Finishing the CPU emulator

Given the information presented you should be able to get a long way. You're going to have to decide which way you want to go with the emulator - whether you want to do a full 8080 emulation, or just implement the instructions needed to play the game.

If you do a full emulation, you're going to need a few new tools in your toolbox. I'll cover that in the next section.

The other way to go is to emulate only the instructions used by the game. We'll continue to fill out the giant switch statement we made in the Emulator Shell section. You repeat a process like this until you don't get any unimplemented instructions:

  1. Run your emulator on the Space Invaders ROM

  2. The call to UnimplementedInstruction() will exit when an instruction isn't done

  3. Emulate that instruction

  4. Goto step 1

The first thing I did when I started to write my emulator was to add in the code from my disassembler. That way I could print out the instruction that was about to be executed:

   int Emulate8080Op(State8080* state)    
       unsigned char *opcode = &state->memory[state->pc];    
       Disassemble8080Op(state->memory, state->pc);    
       switch (*opcode)    
           case 0x00:   //NOP    
           /* ... */    
       /* print out processor state */    
       printf("\tC=%d,P=%d,S=%d,Z=%d\n", state->, state->cc.p,    
           state->cc.s, state->cc.z);    
       printf("\tA $%02x B $%02x C $%02x D $%02x E $%02x H $%02x L $%02x SP %04x\n",    
           state->a, state->b, state->c, state->d,    
           state->e, state->h, state->l, state->sp);    

I also added code at the end to print out all the registers and condition flags.

The good news is that you only have to do a subset of the 8080's opcodes to get about 50,000 instructions into the program. I'll even give you the list of opcodes you'll need to implement:

Opcode Instruction
0x01LXI B,D16
0x05DCR B
0x06MVI B,D8
0x09DAD B
0x0dDCR C
0x0eMVI C,D8
0x11LXI D,D16
0x13INX D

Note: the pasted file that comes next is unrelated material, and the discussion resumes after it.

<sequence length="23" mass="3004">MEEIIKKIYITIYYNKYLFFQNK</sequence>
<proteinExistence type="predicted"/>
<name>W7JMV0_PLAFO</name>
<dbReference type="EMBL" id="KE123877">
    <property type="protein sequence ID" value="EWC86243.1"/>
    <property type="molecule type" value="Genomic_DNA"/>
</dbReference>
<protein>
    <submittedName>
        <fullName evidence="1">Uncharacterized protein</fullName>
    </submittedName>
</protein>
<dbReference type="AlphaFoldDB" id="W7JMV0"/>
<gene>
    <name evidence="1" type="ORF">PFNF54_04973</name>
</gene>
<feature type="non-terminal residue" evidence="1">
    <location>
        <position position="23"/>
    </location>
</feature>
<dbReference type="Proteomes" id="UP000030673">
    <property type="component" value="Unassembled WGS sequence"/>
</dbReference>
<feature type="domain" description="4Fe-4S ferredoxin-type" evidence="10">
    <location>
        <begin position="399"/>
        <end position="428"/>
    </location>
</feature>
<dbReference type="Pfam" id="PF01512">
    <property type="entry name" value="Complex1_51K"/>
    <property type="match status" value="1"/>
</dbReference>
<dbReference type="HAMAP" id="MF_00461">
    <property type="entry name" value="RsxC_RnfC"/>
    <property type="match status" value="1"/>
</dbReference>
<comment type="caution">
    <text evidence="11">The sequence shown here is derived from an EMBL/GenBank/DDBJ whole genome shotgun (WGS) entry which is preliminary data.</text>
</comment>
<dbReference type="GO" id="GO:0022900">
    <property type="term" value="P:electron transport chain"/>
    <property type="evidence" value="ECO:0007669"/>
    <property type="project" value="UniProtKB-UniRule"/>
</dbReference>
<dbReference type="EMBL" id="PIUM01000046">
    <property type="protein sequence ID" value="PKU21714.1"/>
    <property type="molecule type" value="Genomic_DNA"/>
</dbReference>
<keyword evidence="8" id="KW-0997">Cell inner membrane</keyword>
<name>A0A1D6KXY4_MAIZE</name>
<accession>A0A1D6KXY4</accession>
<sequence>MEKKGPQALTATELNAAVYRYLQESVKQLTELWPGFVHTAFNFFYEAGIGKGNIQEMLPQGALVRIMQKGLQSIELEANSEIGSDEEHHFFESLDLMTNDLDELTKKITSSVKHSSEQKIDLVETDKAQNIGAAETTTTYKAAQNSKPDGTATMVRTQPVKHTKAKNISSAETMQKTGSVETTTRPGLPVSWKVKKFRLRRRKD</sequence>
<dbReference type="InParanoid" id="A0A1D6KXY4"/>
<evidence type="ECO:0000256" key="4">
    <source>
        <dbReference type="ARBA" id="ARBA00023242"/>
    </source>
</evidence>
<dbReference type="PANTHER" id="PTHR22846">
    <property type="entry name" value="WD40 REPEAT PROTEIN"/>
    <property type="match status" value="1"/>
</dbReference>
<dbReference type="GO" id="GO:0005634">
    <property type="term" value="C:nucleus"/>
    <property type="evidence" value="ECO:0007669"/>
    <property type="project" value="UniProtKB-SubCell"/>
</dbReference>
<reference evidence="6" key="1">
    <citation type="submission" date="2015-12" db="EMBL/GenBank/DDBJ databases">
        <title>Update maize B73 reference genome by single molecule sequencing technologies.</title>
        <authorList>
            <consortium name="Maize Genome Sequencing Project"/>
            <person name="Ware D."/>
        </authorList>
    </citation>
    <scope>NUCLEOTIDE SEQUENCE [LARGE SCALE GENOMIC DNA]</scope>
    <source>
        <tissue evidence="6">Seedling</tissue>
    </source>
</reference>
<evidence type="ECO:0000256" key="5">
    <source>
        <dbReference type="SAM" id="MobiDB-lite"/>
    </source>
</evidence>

0x19DAD D
0x1aLDAX D
0x21LXI H,D16
0x23INX H
0x26MVI H,D8
0x29DAD H
0x31LXI SP,D16
0x32STA adr
0x36MVI M,D8
0x3aLDA adr
0x3eMVI A,D8
0x56MOV D,M
0x5eMOV E,M
0x66MOV H,M
0x6fMOV L,A
0x77MOV M,A
0x7aMOV A,D
0x7bMOV A,E
0x7cMOV A,H
0x7eMOV A,M
0xa7ANA A
0xafXRA A
0xc1POP B
0xc2JNZ adr
0xc3JMP adr
0xc5PUSH B
0xc6ADI D8
0xcdCALL adr
0xd1POP D
0xd3OUT D8
0xd5PUSH D
0xe1POP H
0xe5PUSH H
0xe6ANI D8
0xfeCPI D8

That's only 50 instructions, and 10 of those are moves which are trivial to implement.


I have some bad news. Your emulator is almost certainly not going to work right, and bugs in code like this are really hard to find. If you know which instruction is going bad (like a jump or call that goes off to nonsense code), you can try to fix it by inspecting your code.

Besides just staring at your code, the only other way to fix a problem is to compare your emulator against one that is known to work. You assume the other one is always right, and that any difference is a bug in your emulator. One approach would be to use my emulator. You could run them side by side manually. It would probably save time overall if you integrated my code into your project for a process like this:

  1. Create state for yours

  2. Create state for mine

  3. For next instruction

  4. Call yours with your state

  5. Call mine with my state

  6. Compare our two states

  7. error on any difference

  8. goto 3

Another way is to use this site manually. It is a Javascript 8080 emulator that even has the Space Invaders ROM built in. Here is a process for that:

  1. Restart the Space Invaders emulation by pushing the "Space Invaders" button

  2. Click the "Run 1" button to execute an instruction.

  3. Execute the next instruction on your emulator

  4. Compare the processor state to yours

  5. If the state matches, goto step 2

  6. If the state doesn't match, your emulation of this instruction is bad. Fix it, then restart from step 1.

I used this method in the beginning to debug my 8080 emulator. I'm not going to lie, this can be slow going. A lot of my problems turned out to be typos and copy-paste errors that were easy to fix once they were identified.

As you step through your code, a lot of the first 30000 instructions are spent in a loop around $1a5f. If you watch on the javascript emulator, you can see this code is copying data to the screen. I bet this code gets called a lot.

After the screen is drawn once, About 50,000 instructions in, the program gets stuck in this infinite loop:

   0ada LDA    $20c0    
   0add ANA    A    
   0ade JNZ    $0ada    

It is waiting for memory location $20c0 to get changed to zero. Since the code in this loop certainly isn't going to change $20c0, it must be a signal from somewhere else. It's time to talk about emulating the arcade machine hardware.

Before you move on to the next section, make sure your CPU emulator gets to this infinite loop.

View my source for reference

← Prev: more-about-binary-numbers   Next: full-8080-emulation →

Post questions or comments on Twitter @realemulator101, or if you find issues in the code, file them on the github repository.